Okay. It’s about me.

I don’t typically write about myself. Actually I don’t even think of myself that much, except perhaps to coach myself about what I eat, how much exercise I am or should be getting, or when I have to start moving in order to be on time. Yes, self-discipline is a conscious effort. That sort of thinking however is attuned to the idea that this life is what we have. I believe there is more to be gotten from good quality life even if it means there is less of it. Anyway, living longer won’t get me into any post-mortal resident’s housing any more easily.

The payoff for quality of life is like an annual salary. Let’s say I’m earning at a rate of 50,000 smiley faces a year, and I live my last twenty years at this rate, right up to the end. I die a smiley millionaire, and while the faces surrounding my last hours may not be smiley faces, they are at least there. Now let’s say I’m living out my last years in a life conserving way, not exerting myself, not remaining active, not engaging in new and interesting adventures – basically, not taking risks. Sensible, perhaps, but a sacrifice of quality for quantity of life, this plan only pays about 40,000 smiley faces for the first year. Because the return to the world from such a life is weak, that rate decreases by about 5% in smiley faces each subsequent year. When I do the math, I see I’ll be able to live ten years longer enjoying what I can of an ever decreasing rate of smiley faces. That decrease will allow only a poverty rate for the last ten years of so, leaving me with under 700,000 smiley faces for enduring my extra, impoverished years. I will have out worn or out lived some of the faces that would have been with me at the end.

So when I think about myself, I think about things like this. I spend little time in such contemplation. I just get on with trying to live my life out at the highest quality I can achieve, and set about working to do that. But once in a while, my attempts to impose the sort of order that is the goal of self-discipline is knocked out by the relentless, entropic forces of the cosmic chaos. I contracted a case of what was probably gastroenteritis, something I had not suffered for about fifteen years. The rug came well and truly out from under my quality of life, two days before Christmas while out of state visiting my angelic wife’s family. I’ll spare you the details which did nothing to ameliorate my quality of life level – au contraire. By the end of the week, I was pretty much well again. I had only to endure a very busy day of air travel, which I consider a violation of human rights under almost any circumstances. (I would as soon prepare for and accept a colonoscopy as fly within a week of Christmas or Thanksgiving.) I could then however look forward to the New Year’s week with my wife working from home and part time. This would certainly be an increase in life quality.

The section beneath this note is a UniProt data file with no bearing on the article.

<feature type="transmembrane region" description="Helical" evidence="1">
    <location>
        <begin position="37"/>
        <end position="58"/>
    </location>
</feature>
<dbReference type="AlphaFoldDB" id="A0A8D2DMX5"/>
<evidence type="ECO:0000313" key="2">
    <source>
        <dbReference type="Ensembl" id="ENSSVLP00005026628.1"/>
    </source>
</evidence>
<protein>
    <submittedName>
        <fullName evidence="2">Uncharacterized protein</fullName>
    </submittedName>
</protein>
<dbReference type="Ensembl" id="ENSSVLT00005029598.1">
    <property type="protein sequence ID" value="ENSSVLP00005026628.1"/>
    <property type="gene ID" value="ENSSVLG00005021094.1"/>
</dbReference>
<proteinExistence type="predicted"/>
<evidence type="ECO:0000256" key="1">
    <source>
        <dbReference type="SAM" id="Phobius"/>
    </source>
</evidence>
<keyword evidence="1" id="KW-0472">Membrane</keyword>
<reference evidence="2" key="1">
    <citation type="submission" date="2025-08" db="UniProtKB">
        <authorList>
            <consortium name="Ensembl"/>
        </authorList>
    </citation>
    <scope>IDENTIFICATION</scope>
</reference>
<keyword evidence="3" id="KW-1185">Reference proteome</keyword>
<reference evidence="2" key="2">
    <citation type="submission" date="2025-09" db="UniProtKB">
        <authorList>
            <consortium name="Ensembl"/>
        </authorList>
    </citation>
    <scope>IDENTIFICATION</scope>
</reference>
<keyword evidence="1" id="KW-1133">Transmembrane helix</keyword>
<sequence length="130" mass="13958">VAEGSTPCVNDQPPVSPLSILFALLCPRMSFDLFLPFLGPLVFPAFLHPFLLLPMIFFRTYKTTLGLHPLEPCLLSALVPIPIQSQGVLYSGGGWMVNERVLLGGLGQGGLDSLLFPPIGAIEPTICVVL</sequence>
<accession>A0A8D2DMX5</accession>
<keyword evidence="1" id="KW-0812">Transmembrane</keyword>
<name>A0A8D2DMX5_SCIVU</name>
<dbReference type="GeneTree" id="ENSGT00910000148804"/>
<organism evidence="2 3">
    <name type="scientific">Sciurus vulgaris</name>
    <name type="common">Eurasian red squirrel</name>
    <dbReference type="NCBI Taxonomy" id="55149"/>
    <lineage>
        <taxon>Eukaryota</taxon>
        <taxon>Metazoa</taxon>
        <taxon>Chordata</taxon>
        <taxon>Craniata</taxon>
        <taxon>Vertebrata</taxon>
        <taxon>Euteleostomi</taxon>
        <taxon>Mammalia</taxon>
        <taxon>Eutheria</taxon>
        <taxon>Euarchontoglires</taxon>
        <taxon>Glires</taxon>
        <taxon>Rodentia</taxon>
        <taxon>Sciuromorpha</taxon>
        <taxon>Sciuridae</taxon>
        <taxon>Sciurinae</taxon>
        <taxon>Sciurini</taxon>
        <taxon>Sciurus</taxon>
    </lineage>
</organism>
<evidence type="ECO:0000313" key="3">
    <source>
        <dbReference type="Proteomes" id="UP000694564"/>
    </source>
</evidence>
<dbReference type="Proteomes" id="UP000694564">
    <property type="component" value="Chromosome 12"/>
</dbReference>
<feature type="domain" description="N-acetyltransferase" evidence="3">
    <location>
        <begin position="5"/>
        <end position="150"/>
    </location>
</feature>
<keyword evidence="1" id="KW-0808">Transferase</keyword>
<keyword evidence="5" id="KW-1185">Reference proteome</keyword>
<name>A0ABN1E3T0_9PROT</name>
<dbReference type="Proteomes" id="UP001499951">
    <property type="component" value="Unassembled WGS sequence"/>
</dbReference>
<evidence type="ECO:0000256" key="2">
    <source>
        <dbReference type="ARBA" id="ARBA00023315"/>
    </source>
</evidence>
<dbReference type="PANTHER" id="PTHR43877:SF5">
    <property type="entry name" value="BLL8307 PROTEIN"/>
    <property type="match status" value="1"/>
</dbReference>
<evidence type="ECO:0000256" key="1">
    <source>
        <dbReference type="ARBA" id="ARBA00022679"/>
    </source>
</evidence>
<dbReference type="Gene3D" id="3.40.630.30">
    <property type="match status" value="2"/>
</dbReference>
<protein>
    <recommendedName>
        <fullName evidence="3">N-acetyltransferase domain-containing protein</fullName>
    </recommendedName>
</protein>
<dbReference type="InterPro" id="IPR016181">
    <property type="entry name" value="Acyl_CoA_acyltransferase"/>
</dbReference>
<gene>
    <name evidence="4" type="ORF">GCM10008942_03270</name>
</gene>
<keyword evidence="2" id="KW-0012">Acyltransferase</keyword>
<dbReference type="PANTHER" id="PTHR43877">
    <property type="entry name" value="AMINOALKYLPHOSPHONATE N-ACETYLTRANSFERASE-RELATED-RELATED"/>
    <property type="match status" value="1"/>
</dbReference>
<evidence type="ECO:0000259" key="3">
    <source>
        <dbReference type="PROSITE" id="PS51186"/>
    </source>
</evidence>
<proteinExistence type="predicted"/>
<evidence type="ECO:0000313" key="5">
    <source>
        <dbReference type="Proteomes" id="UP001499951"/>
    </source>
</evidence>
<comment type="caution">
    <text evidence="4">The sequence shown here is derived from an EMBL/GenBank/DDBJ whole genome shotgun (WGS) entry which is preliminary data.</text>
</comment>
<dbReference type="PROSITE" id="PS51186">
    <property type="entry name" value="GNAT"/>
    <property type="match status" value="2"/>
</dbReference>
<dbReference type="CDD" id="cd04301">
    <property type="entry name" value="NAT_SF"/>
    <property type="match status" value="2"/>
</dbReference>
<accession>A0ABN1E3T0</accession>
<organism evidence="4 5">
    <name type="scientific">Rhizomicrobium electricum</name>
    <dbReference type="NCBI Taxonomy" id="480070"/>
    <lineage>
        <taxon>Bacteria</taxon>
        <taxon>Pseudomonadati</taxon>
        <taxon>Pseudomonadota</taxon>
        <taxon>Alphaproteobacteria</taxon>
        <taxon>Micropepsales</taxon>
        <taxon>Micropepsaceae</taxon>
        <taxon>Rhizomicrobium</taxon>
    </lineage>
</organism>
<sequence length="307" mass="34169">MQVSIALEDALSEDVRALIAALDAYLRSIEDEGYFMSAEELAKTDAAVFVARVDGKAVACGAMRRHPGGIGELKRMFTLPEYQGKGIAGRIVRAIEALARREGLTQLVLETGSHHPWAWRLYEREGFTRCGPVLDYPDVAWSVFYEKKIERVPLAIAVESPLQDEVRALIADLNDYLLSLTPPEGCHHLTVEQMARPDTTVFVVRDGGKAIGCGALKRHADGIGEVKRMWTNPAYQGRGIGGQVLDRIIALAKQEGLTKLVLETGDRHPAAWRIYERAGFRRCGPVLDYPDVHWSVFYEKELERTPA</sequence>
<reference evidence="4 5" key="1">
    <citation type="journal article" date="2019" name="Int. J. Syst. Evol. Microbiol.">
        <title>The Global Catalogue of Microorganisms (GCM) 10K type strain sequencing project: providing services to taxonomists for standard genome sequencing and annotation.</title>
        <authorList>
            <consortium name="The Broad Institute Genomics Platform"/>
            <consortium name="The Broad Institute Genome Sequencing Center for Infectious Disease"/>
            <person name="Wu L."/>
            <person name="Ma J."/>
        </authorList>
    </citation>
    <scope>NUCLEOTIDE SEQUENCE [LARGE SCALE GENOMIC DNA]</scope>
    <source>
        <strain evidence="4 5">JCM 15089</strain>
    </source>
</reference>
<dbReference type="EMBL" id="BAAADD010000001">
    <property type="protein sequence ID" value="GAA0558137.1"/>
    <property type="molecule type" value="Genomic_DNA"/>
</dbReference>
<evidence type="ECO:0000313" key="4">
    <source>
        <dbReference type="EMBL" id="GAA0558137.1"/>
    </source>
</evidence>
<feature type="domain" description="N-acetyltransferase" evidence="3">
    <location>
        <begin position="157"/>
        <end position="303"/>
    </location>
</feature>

Then, on an achingly cold New Year’s Day, as we were assembling a fairly easy jig-saw puzzle, I found my nose running, my eyes straining and my energy flagging. I was ushering in an upper respiratory infection as severe as any I can recall. I work in close contact with elementary students, and sometimes bring home their little colds, but this one should have been stricken the rolls of viral variants. So much for divine oversight. Now, seven days in, I am waiting for at least a decent night’s sleep, if not a surcease of post ocular pain, congestion, sneezing and coughing.

In the last two weeks that include two holidays and air travel, I had what amounts to four good quality days. I don’t count the air travel day. So, yes, I am writing about myself today, because I’m hurting and miserable and am indulging in a very low life-quality inactivity, feeling sorry for myself. And I am steeped in indignation that all life on the planet, which I regard as sacred, has ascended from organisms much like the miserable viruses that have had their way with me these last two week, and which are dancing around my head even now in sarcastic glee.

And don’t pity me. It won’t help.

About Jay C Ritterson
If I say nothing, it might be that I have nothing to say.

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